Brexit switch interest in Dublin slowing down

Brexit switch interest in Dublin slowing down

Dublin’s lead in the race to attract financial services firms switching their EU operations from London after Brexit has narrowed, with Luxembourg now running the capital close as the relocation city of choice.

Data from EY shows only one company has picked Dublin as its relocation choice in the last three months, bringing the total since the UK’s June 2016 vote to leave the EU to 29. 

In the last quarter of 2018, six financial companies said they were relocating to Dublin. 

The first two quarters of this year have seen only one further company each.

The number of companies picking Luxembourg as their future EU home has jumped from 16 to 23 since the end of last year, with the city leap-frogging Frankfurt into second place, behind Dublin, in the list of favoured venues.

Paris, Amsterdam, and Madrid round out the top six cities. The change from March 31 to October 31 as Britain’s deadline to leave the EU has been the lead factor in a general slowdown in relocation activity. 

However, the growing prospect of a no-deal Brexit has seen London-based financial services firms restarting their preparation in recent weeks.

According to EY, Dublin remains the number one choice for relocating firms.

“While we have only seen one additional firm announce their intent to relocate to Dublin since our last tracker, we’re seeing that firms who have already made the decision to relocate to the city are ‘getting on with’, if not completing, their relocation and transfer to their new European location,” said EY Ireland’s Cormac Kelly.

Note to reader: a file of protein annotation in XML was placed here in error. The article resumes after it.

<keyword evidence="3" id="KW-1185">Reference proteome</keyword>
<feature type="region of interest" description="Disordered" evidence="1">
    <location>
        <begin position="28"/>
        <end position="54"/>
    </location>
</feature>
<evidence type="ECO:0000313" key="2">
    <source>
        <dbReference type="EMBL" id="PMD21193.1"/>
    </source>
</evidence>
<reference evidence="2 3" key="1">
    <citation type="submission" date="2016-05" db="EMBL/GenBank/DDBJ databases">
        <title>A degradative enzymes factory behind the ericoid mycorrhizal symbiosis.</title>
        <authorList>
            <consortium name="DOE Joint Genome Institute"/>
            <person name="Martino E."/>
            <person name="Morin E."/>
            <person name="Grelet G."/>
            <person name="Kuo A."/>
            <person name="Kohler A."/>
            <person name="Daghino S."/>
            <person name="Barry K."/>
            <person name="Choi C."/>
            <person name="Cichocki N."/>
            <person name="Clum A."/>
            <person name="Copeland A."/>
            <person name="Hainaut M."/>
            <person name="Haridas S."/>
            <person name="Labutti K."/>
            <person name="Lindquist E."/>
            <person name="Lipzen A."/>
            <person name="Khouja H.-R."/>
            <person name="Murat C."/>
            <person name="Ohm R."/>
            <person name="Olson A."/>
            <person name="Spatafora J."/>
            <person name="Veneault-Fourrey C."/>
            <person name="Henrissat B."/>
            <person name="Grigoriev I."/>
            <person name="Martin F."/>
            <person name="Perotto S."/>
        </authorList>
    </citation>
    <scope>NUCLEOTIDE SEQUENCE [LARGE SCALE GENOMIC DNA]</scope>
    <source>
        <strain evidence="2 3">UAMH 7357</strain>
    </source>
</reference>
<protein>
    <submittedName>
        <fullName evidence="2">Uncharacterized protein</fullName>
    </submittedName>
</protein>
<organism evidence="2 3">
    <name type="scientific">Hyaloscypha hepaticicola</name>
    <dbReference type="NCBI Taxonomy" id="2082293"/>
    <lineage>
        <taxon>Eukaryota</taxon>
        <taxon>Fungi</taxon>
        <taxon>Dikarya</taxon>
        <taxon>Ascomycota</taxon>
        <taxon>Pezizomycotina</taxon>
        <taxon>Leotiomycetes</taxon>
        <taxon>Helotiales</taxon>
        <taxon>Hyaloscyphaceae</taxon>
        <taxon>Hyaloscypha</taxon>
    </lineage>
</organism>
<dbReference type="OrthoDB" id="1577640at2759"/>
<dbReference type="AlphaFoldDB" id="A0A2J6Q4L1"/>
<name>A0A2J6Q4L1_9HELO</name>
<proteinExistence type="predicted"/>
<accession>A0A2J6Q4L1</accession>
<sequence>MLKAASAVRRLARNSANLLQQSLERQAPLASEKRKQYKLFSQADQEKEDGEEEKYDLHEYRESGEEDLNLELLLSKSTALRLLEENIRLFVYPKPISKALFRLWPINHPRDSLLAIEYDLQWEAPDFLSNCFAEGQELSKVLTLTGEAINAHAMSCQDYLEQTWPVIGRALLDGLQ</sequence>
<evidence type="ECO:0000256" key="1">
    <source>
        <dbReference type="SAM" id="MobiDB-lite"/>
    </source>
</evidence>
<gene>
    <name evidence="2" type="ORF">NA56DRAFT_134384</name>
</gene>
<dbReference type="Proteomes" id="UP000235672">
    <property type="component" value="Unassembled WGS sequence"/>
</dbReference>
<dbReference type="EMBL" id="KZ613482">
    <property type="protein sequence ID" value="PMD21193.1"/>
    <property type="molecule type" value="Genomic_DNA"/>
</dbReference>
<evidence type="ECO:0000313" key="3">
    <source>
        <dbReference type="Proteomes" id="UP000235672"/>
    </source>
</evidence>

“Organisations across the insurance, banking, and asset management sectors have gained their licence and are now actively establishing their new European operating models and resourcing their organisational structures. 

"Specifically, firms are spending significant time and effort on understanding and adapting to the new European regulatory regime and building their ‘business as usual’ supervisory relationships with the Central Bank of Ireland and central European regulators.”

Meanwhile, new CSO freight transport figures suggest Brexit is having a negative impact on Irish exports to the UK.

Aidan Flynn, the general manager of Freight Transport Association Ireland, said the industry needs certainty around Britain leaving the bloc.

The CSO said just over 149m tonnes of goods were transported by road in 2018, an increase of 1.4% on the year previously. 

Brexit switch interest in Dublin slowing down

However, in the fourth quarter of 2018, a total of 32.8m tonnes of goods was transported by road, a decrease of 7.9% when compared with the same period in 2017.

Activity decreased by 9.6% in the fourth quarter of 2018 when compared with the same quarter in 2017, it said.

Mr Flynn said: “Figures would suggest that Brexit is having a negative impact on the export of goods to the UK. 

"Industry sectors such as construction and quarry — that accounts for over 28% of the tonnage moved — are being directly impacted due to weakening sterling and the predisposition in the UK to buy British.

“Overall, the competitiveness of Irish products into the UK market is being curtailed as a result of Brexit.

“Industry needs certainty around Brexit and no-deal will exacerbate the situation further.”

- Additional reporting by Pádraig Hoare

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